NC WARN’s updated solar-with-storage plan to be filed with regulators; as clean techs surge, Duke Energy plans to be only 8 percent renewable in 15 years
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Making the batteries rechargeable and lowering their cost are seen as important advances in enabling the electric grid to depend on power from renewable sources.
Op-Ed by Jim Warren. There’s good news – outside of North Carolina – in the increasingly desperate fight to slow the climate crisis before its own momentum makes acceleration unstoppable. Economical storage, the long-sought Holy Grail of renewable energy, is surging in the marketplace while climate-wrecking fracked “natural” gas has begun to decline. Op-Ed also featured in Raleigh News & Observer, Fayetteville Observer, and Greensboro News & Record.
Op-Ed by Jim Warren. There’s good news — outside of North Carolina — in the increasingly desperate fight to slow the climate crisis before its own momentum makes acceleration unstoppable.
Despite anti-wind bluster from parts of the state, candidates who supported renewables came out on top in Republican primaries earlier this year.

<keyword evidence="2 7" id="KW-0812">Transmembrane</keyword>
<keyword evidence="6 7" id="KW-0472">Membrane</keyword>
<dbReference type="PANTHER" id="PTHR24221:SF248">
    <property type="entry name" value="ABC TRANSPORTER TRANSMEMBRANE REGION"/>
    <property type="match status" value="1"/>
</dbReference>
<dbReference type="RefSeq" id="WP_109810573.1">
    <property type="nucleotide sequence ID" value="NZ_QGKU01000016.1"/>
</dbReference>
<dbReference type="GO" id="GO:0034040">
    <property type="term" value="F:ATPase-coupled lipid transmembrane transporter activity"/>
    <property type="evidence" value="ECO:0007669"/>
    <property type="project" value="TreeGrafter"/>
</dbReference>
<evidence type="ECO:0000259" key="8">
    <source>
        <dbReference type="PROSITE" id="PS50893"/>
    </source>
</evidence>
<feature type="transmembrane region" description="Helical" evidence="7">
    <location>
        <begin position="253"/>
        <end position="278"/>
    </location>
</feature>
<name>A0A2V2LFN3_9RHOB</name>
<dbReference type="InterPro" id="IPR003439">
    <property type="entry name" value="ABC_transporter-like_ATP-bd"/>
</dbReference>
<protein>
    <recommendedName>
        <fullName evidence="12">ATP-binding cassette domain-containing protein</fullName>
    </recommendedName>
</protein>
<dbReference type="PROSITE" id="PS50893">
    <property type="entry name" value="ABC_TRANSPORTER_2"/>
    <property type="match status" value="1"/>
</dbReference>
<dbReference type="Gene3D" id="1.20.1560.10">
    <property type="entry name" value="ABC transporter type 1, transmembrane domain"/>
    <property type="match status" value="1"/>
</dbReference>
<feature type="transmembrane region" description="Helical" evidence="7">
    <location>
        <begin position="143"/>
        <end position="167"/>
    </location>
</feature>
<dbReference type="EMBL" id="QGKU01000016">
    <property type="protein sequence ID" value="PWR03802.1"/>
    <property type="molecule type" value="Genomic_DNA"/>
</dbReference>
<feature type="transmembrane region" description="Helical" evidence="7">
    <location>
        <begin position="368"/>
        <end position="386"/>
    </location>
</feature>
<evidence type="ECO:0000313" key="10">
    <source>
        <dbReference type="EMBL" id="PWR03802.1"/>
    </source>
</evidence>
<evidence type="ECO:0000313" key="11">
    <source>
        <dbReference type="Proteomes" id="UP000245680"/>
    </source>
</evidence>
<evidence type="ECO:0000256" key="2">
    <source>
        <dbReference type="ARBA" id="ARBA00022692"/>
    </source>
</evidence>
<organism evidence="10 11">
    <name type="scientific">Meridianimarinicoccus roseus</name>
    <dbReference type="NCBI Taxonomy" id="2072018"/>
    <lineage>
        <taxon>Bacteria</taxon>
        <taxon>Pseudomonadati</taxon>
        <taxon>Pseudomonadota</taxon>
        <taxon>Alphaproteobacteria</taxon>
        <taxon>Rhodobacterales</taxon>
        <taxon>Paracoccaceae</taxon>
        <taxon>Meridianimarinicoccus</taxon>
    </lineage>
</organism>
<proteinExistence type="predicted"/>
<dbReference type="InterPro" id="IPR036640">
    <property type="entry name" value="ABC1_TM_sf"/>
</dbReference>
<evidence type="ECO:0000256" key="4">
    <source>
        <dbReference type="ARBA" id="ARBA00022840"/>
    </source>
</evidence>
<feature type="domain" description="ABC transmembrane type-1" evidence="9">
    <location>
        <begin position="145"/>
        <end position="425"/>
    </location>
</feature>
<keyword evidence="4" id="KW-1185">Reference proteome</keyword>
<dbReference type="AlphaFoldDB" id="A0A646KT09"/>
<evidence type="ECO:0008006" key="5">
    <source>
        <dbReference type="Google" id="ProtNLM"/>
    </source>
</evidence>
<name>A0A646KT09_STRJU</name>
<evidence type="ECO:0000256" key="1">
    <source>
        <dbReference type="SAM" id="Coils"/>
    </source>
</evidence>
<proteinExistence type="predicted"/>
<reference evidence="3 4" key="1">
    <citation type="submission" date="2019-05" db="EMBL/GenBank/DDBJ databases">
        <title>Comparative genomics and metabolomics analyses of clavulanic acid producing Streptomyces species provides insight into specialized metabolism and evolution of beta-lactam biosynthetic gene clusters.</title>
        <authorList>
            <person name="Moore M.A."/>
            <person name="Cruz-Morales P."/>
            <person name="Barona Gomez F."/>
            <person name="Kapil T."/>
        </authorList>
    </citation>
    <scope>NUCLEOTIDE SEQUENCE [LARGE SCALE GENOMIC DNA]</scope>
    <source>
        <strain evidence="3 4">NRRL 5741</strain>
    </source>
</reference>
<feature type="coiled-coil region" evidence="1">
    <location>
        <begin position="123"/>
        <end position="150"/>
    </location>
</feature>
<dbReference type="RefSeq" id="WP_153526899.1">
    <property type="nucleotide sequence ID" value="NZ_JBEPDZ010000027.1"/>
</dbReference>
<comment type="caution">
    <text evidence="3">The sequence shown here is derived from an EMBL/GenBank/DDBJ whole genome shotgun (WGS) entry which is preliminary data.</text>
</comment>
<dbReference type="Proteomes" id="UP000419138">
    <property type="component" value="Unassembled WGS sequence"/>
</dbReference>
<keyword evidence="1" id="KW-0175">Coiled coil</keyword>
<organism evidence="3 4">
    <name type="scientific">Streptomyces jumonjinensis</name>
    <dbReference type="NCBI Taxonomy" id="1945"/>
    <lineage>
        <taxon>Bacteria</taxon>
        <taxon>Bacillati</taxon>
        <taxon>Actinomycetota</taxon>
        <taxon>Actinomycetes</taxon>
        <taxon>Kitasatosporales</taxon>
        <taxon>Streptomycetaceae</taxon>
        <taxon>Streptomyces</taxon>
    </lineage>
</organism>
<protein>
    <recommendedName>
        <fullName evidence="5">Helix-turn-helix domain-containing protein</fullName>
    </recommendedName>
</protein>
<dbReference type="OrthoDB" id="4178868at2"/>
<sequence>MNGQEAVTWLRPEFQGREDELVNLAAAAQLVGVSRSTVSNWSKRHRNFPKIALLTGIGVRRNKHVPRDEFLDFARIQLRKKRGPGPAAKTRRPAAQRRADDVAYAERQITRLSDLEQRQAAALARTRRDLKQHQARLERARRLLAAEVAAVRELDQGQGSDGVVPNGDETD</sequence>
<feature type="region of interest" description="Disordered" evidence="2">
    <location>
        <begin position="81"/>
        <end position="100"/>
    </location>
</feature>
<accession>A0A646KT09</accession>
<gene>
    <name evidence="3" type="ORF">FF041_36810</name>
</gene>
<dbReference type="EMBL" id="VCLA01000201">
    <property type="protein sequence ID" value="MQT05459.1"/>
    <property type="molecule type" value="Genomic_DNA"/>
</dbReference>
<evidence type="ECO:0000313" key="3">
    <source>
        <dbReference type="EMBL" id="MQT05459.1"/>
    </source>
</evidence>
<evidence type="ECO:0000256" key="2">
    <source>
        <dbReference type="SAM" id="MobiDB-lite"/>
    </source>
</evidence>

Hoover Dam helped transform the American West, harnessing the force of the Colorado River — along with millions of cubic feet of concrete and tens of millions of pounds of steel — to power millions of homes and businesses. It was one of the great engineering feats of the 20th century. Now it is the focus of a distinctly 21st-century challenge: turning the dam into a vast reservoir of excess electricity, fed by the solar farms and wind turbines that represent the power sources of the future.
For 100 years, most decisions about the U.S. electric grid have been made at the top by electric utilities, public regulators, and grid operators. That era has ended.
There’s a ton of good news in the fight to slow the global climate crisis – outside of North Carolina. A key question remains: Will this state finally get out from under Duke Energy’s climate-wrecking, fracked gas obsession and clean-power sabotage in its monopoly-captured territories?
The natural gas industry is on a mission to prove it can keep up with the green energy industry, whose price reductions are starting to become a competitive threat to fossil fuels.